2003 Iraq (dictator) more troops do stand and fight, if briefly in many cases. Still, those who do stand are savaged and do not tend to stand again afterwards.

              This is but a small example, but it does tend to validate the democracy theory.
              Mens Est Clavis Victoriae
              (The Mind Is The Key To Victory)

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              • #8
                Culture and Carnage

                Hogdriver.....if your interested you might want to read Victor Davis Hanson's "Culture and Carnage", Anchor Books, Copyright 2001, ISBN 0-385-50052-1. Aproximately 500 pages in length. Hansen deals speciifically with your question and provides some thoughtful insights into why the Western way of War has been so predominate. I think you would find it useful reading if you haven't already done so.

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                • #9
                  Let's not forget that the chinese invented gun powder, I'd say that was a fairly big technological advance.
                  "If my theory of realitivity is proved true, then France will declare me a citizen of the world and Germany will call me a German. However, if it is proved untrue, then France will call me a German, and Germany a jew."

                  -Albert Einstein

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                  • #10
                    Originally posted by scuud
                    Let's not forget that the chinese invented gun powder, I'd say that was a fairly big technological advance.
                    Yes, but they didnít invent guns.
                    Politics is the art of looking for trouble, finding it whether it exists or not, diagnosing it incorrectly and applying the wrong remedy. -- Ernest Benn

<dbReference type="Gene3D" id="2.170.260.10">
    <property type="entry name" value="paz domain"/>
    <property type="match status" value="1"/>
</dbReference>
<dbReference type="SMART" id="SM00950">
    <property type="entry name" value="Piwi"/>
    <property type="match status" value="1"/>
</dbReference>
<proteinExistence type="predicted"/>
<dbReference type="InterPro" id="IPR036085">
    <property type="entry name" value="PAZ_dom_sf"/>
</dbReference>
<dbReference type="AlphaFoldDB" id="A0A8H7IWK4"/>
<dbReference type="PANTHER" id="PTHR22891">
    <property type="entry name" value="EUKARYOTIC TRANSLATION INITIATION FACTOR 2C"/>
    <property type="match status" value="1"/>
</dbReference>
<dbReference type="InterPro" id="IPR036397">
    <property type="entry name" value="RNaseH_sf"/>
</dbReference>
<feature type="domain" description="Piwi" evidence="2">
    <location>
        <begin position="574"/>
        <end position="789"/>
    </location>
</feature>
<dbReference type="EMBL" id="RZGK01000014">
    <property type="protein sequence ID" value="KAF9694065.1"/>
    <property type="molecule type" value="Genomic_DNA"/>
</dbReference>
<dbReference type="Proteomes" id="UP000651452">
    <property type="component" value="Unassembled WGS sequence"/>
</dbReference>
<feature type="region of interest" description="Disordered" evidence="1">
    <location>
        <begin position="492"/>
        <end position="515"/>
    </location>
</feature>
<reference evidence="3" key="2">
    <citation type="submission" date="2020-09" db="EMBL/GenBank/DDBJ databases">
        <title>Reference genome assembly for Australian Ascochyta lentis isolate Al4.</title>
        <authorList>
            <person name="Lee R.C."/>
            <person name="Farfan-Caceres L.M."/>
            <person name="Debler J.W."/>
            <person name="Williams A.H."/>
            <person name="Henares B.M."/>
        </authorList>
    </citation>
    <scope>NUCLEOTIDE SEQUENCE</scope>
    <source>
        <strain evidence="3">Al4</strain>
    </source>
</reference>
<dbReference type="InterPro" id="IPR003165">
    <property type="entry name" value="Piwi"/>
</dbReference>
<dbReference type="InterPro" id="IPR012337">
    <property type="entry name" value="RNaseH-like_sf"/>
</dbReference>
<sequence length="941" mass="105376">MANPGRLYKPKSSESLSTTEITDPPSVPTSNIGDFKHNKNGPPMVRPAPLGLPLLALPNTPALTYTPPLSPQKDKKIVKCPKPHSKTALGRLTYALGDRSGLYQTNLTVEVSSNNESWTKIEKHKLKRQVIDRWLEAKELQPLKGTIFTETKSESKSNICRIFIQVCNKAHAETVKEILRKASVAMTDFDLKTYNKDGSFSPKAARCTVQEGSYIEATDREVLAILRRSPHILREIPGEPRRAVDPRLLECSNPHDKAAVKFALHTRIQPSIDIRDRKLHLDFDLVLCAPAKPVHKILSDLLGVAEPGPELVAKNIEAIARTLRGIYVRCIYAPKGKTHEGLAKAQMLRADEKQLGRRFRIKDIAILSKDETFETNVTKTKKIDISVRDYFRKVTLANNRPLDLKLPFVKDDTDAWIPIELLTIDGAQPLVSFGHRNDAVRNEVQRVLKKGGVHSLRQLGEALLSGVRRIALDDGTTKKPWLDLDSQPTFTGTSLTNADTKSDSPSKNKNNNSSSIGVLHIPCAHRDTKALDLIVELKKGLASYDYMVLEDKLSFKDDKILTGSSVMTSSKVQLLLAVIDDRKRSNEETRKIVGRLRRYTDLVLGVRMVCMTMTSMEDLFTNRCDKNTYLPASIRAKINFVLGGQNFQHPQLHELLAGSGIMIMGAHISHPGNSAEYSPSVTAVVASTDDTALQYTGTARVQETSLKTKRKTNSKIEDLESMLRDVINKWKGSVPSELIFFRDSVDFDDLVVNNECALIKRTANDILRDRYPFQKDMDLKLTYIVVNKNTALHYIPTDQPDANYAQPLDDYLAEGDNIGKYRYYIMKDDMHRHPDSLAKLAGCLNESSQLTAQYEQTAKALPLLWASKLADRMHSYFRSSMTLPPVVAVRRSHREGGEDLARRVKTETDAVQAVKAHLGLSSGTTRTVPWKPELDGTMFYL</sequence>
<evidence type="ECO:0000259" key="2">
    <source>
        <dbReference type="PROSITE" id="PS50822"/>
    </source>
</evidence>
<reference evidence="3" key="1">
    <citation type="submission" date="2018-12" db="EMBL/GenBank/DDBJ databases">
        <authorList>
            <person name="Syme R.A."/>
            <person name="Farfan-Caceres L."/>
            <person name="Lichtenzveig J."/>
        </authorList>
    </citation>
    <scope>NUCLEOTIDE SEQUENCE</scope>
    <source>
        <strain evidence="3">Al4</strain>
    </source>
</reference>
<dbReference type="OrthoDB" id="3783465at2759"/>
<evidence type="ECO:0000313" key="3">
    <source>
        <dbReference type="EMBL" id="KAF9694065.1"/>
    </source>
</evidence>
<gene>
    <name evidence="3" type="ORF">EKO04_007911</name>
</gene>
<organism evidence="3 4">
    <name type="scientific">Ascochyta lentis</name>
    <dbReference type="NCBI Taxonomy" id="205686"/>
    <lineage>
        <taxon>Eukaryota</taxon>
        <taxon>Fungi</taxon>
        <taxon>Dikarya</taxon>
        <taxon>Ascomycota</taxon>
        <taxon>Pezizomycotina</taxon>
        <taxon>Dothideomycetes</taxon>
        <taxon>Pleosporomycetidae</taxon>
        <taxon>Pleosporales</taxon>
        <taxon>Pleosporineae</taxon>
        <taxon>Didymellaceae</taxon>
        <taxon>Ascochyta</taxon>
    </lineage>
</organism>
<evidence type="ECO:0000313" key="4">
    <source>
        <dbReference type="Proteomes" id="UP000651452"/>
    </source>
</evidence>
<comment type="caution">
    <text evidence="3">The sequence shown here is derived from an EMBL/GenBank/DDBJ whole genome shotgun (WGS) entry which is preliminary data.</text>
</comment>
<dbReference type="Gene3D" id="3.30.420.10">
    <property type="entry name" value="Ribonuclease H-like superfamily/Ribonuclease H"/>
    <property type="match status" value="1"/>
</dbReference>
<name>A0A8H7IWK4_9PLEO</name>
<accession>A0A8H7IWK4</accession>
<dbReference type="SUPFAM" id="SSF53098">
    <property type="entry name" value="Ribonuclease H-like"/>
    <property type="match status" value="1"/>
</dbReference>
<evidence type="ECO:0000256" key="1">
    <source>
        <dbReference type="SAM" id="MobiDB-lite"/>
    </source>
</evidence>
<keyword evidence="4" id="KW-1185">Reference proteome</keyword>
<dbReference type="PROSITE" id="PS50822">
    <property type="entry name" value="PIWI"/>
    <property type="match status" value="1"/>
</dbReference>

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                    • #11
                      Originally posted by last_cav1971
                      Remember also; Had it not been for the intervention of the US, the French would probably be speaking German right now.

                      Mark
                      Deo Vindice
                      Naturlich, alles die besser fur die Welt. Wer bedurfnis die Frankisch?
                      Mens Est Clavis Victoriae
                      (The Mind Is The Key To Victory)

                      Comment


                      • #12
                        Re: Culture and Carnage

                        Originally posted by Churchill
                        Hogdriver.....if your interested you might want to read Victor Davis Hanson's "Culture and Carnage", Anchor Books, Copyright 2001, ISBN 0-385-50052-1. Aproximately 500 pages in length. Hansen deals speciifically with your question and provides some thoughtful insights into why the Western way of War has been so predominate. I think you would find it useful reading if you haven't already done so.
                        Thanks Churchill, I read it last year.
                        Mens Est Clavis Victoriae
                        (The Mind Is The Key To Victory)